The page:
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A Note on Anthropology in Europe or Anthropology of Europe ? . . . Some Trends. After Susan Parman , Europe in the Anthropological Imagination , pp. 11 - 14. © Timothy G. Roufs 2010.

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slide1

A Note on

Anthropology in Europe

or

Anthropology of Europe ?

. . . Some Trends

After Susan Parman, Europe in the Anthropological Imagination, pp. 11 - 14

  • ©Timothy G. Roufs 2010
slide2
in the 1970s anthropologists became caught up in a surge of interest inworld systems, processes that could be described independent of particular “culture areas”

Susan Parman, Europe in the Anthropological Imagination, pp. 14 - 16

slide3
urbanism
  • transnationalism
  • gender issues
  • migration

Susan Parman, Europe in the Anthropological Imagination, pp. 14 - 16

slide4
these wereuniversal processes, and anthropology was conceived of asa universal science of humankind
    • not just of the exotic, non-Western, savage “Other”

Susan Parman, Europe in the Anthropological Imagination, pp. 14 - 16

slide5
as Caroline B. Brettell notes,urban anthropologybegan to appear as a distinct subdiscipline in the early 1970s, as indicated by the appearance of a new journal in 1972, and the publication of edited collections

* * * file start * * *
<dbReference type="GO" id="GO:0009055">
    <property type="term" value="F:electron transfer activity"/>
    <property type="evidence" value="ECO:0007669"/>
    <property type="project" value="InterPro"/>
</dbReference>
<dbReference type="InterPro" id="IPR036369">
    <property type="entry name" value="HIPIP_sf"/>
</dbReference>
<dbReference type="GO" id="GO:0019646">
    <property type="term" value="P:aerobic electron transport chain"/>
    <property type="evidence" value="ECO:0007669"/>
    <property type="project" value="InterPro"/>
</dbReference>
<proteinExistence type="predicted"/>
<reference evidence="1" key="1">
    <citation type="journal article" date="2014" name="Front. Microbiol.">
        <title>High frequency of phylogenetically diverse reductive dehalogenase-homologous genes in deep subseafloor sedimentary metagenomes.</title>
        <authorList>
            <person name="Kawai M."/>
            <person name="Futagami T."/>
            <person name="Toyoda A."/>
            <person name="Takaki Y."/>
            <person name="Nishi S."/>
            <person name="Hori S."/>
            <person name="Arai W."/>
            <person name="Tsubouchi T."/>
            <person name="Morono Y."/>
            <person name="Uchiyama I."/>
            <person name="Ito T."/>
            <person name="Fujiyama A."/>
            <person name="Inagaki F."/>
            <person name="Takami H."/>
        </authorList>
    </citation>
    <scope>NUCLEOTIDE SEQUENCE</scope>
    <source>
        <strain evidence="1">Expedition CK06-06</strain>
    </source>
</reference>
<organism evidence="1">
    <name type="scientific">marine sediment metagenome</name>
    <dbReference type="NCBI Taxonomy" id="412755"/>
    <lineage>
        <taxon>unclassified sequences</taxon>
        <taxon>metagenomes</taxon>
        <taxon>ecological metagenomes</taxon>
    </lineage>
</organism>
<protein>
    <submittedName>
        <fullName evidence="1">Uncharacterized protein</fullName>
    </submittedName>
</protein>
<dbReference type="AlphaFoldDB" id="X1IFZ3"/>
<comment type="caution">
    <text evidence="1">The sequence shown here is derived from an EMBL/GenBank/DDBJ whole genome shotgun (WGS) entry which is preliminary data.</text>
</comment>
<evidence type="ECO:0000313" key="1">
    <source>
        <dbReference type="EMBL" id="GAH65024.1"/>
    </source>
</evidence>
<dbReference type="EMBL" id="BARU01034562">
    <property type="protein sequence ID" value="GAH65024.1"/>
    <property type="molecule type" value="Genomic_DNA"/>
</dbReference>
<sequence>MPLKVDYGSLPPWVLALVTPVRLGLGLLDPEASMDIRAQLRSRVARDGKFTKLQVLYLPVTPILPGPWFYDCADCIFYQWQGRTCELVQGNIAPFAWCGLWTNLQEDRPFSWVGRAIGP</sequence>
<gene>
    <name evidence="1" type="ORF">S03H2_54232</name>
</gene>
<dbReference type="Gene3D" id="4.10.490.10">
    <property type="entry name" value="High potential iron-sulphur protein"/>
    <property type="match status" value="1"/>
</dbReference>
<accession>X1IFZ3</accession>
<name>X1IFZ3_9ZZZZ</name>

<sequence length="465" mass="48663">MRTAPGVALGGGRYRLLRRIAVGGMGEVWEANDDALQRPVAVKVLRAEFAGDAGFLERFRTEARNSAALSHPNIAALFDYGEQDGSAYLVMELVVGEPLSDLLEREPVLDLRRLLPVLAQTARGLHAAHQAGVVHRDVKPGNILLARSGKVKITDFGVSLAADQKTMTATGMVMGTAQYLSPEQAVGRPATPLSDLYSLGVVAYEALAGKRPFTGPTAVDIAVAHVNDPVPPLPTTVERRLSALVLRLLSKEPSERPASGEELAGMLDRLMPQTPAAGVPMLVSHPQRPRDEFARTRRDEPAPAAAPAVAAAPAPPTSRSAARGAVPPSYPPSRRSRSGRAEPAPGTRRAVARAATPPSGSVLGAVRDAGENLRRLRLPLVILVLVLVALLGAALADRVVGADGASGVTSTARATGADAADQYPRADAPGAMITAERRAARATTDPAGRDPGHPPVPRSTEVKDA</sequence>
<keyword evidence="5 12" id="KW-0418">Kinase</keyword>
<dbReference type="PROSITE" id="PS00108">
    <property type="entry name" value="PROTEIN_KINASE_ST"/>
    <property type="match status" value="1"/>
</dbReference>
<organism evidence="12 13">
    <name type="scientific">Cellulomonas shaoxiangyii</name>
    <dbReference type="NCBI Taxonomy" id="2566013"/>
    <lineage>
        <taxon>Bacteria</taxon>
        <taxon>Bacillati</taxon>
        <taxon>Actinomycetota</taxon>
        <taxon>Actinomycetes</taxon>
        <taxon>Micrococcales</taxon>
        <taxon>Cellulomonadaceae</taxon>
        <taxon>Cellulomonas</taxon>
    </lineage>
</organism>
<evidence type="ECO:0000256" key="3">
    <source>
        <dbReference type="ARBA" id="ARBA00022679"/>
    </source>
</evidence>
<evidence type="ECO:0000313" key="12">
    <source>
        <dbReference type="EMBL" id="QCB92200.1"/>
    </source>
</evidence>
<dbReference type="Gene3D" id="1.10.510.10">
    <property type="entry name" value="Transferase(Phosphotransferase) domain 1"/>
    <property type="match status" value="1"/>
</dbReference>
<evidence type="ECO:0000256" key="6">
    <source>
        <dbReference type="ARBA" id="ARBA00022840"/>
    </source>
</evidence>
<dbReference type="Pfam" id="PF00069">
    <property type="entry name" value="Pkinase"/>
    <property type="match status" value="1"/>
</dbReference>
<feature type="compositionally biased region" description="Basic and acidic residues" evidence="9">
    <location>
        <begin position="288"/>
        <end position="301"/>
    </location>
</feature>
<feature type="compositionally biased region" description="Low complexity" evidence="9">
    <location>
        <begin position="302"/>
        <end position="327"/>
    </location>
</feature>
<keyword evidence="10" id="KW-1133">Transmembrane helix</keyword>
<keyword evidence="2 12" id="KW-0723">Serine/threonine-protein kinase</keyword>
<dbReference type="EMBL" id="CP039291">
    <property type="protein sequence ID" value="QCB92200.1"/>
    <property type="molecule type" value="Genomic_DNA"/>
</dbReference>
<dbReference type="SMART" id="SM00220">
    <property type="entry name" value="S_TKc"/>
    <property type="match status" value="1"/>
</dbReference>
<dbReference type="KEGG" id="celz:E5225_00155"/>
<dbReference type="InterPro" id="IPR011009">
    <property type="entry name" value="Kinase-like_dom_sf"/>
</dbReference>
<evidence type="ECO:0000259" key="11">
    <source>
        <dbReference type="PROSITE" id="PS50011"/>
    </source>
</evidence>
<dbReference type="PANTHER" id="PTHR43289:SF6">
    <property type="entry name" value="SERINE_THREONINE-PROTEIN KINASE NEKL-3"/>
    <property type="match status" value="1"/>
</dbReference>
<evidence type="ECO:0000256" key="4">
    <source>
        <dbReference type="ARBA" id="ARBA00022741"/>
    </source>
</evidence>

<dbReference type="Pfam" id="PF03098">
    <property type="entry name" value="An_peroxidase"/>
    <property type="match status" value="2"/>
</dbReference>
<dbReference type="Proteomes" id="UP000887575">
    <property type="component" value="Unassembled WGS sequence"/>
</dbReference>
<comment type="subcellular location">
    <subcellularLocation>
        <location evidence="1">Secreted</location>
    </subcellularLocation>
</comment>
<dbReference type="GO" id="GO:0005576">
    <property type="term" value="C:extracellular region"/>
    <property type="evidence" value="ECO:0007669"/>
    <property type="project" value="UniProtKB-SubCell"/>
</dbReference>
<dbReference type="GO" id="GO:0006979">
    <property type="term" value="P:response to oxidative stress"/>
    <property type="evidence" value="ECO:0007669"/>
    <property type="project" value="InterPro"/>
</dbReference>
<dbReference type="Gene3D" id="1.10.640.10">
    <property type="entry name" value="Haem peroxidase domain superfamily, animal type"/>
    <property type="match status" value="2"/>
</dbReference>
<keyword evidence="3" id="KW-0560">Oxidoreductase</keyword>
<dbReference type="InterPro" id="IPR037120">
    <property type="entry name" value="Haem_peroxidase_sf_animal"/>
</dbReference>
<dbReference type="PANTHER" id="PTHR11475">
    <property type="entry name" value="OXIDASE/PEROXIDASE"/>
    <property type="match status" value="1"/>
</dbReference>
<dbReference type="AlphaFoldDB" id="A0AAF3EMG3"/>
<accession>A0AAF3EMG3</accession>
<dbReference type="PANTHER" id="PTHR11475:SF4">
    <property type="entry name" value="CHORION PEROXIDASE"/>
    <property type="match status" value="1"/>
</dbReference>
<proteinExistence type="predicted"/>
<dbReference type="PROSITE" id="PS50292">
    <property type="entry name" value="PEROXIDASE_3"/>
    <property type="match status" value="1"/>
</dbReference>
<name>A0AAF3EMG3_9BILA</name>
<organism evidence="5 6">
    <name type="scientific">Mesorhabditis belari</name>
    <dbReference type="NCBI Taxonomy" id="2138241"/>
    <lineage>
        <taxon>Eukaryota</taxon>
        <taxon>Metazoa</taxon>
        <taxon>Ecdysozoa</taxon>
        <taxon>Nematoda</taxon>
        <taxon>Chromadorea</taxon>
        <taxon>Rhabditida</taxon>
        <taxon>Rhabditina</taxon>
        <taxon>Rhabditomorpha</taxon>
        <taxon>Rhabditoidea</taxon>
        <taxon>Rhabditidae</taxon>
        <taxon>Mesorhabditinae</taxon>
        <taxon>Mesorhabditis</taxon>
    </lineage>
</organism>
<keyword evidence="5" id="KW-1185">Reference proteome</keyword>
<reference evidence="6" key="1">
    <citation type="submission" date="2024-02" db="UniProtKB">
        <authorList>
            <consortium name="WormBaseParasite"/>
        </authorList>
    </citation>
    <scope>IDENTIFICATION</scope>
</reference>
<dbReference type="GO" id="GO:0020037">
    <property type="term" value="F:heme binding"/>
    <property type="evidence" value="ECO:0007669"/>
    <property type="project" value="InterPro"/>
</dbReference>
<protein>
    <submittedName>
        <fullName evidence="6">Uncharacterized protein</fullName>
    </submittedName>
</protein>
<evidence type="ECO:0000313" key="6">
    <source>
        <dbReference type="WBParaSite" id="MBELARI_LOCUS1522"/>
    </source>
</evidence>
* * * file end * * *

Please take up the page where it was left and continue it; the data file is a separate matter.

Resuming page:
Susan Parman, Europe in the Anthropological Imagination, pp. 14 - 16

slide6
another topic of interest was

migration

Susan Parman, Europe in the Anthropological Imagination, pp. 14 - 16

slide7
William A. Douglass argues that despite the appearance of the isolated peasant community as the typical focus of early Europeanist anthropology,the theme of migration was a constant thread . . .

Susan Parman, Europe in the Anthropological Imagination, pp. 14 - 16

slide8
Caroline Brettell notes that the1970s also saw the beginning not only of urban anthropology but also ofgender studies
      • e.g., Rosaldo and Lamphere 1974

Susan Parman, Europe in the Anthropological Imagination, pp. 14 - 16

slide9

today issues of gender in Europe vary from

  • honor and shame in the Mediterranean to . . .
      • general issues of the status of women
      • their power
      • their role in migration
      • the construction of gender identity
      • the poetics of genders

Susan Parman, Europe in the Anthropological Imagination, pp. 14 - 16

slide10
processes wereuniversal
  • where they took place was of interest only in providing additional evidence about thenature

of the processes themselves

Susan Parman, Europe in the Anthropological Imagination, pp. 14 - 16

slide11
on the other hand, going to Europe was essential in the “anthropological imagination” because it validated the universality of anthropological models
    • thus separating it from its image as a discipline relevant only to the study of the exotic, the “primitive,” and the non-West